If everyone hasn`t already, alot of the picture in question is described on Stan`s Forums, in General Discussion. then go to (Game Cam Photo). I tale the best I can of the photo and how it was taken. The film used to take the picture was 35MM film. The time is unknown, but it was pitch dark. The date is on the film, at the time that type of camera would only post time or date, not both.

    Folks,….it is what it is, a real creature, not a human. If anyone would like to e-mail me or call me or John, we would be happy to answer all questions if you so desire to.

    Again I want to thank Dr. A.J. Ciani for his great work on the photo.

  11. bullet maker May 13, 2010 at 5:35 am

    My above post is my opinion only.

    Thank you.

  12. Rayford Wallace May 20, 2010 at 7:02 am

    I would like to make some comments about the picture, Dr. Ciani's analysis of it, and some of the commentary that has been offered.

    1. The picture was taken by a game camera put in place by John on Doug's place on Spenser Creek near where it runs into Oolagah Lake. (If you go there without an invitation, be aware that Doug has a 45.70 for which he makes his own loads.) When developed, it showed a dark figure–an UMS–in the darkness outside the circle of light that resulted from the flash. I was shown a print and viewed the image on a disk. I asked John, just recently, what had been done to the picture. He replied that it had been "lightened" and that that was all that had been done to it.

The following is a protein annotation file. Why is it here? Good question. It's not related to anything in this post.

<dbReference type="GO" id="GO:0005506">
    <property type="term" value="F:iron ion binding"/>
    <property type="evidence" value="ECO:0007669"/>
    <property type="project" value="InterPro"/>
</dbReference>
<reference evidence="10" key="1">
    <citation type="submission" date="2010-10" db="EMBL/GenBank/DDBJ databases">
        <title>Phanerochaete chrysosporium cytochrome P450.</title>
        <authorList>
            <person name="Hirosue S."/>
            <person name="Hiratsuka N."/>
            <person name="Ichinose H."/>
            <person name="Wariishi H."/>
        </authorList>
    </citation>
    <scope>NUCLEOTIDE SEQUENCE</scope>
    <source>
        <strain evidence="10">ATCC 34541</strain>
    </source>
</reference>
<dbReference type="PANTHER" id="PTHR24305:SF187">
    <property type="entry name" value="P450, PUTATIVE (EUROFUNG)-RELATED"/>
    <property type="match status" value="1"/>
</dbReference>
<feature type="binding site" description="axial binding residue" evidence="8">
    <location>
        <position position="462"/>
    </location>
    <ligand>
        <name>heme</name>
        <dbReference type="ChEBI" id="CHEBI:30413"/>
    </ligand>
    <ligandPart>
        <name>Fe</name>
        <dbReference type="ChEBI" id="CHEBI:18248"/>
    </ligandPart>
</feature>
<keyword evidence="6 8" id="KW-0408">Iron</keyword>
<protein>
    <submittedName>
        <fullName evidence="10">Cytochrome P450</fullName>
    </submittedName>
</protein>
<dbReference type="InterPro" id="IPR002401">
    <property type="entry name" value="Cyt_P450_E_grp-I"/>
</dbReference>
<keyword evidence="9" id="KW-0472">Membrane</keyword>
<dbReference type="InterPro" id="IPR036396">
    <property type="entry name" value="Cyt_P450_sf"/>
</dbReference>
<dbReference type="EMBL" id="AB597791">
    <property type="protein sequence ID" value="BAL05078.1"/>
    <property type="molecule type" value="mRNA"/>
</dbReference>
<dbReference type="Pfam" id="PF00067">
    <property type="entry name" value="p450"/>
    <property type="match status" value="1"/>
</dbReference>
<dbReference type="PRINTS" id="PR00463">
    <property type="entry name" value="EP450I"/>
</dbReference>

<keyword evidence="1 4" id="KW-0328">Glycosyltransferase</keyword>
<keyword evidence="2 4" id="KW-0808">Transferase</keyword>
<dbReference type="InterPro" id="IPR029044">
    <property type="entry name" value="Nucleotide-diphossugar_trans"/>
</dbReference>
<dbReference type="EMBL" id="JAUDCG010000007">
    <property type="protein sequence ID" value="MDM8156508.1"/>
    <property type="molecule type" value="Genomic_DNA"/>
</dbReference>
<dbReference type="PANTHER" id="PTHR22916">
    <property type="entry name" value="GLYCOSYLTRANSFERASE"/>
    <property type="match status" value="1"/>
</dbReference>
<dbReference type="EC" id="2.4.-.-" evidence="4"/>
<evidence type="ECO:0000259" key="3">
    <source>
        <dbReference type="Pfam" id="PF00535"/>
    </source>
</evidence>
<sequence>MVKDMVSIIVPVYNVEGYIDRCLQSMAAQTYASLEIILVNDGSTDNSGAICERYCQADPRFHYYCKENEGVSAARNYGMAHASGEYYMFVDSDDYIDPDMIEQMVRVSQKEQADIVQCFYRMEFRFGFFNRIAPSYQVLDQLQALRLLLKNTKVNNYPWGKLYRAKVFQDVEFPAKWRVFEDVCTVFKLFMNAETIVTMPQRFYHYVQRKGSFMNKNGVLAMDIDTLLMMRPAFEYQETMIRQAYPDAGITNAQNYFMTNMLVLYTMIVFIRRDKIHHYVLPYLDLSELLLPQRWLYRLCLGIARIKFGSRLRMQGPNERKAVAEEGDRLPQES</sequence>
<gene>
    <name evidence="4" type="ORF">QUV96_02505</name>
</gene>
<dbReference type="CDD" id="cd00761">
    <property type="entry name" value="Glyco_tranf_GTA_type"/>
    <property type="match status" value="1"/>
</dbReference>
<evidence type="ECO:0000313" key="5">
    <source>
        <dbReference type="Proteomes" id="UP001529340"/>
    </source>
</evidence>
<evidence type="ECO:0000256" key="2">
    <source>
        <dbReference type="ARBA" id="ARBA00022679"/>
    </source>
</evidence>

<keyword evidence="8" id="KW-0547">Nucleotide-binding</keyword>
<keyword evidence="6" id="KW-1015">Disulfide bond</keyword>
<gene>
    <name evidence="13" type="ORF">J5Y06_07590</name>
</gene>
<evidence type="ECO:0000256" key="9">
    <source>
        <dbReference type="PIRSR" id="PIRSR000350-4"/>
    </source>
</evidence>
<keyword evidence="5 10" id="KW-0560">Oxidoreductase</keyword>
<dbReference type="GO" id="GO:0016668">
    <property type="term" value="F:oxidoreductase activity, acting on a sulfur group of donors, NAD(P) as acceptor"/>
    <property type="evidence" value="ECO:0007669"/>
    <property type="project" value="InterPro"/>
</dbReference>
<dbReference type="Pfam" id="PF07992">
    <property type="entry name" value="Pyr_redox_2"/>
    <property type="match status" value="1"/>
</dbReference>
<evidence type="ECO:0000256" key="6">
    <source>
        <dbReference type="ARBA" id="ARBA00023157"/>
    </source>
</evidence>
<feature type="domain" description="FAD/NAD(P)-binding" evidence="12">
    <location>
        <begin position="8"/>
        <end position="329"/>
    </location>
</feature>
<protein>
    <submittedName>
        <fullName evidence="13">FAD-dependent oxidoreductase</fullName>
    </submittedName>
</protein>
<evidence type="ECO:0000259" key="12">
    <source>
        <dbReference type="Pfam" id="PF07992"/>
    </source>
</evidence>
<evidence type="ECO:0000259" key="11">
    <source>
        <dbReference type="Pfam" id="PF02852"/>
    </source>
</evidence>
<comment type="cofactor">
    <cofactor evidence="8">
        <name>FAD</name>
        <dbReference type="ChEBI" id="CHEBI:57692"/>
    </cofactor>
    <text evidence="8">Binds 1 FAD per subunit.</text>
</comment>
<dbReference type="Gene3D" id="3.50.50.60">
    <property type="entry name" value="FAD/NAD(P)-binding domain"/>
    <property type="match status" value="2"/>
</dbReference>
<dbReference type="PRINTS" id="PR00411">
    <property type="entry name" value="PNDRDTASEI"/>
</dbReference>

2. John, and Doug, initiatially, did not want to go public with the location or their identity. I foiled their intent there–I guess. The immediate response from some posters was that it was a fake–that it had been put togeth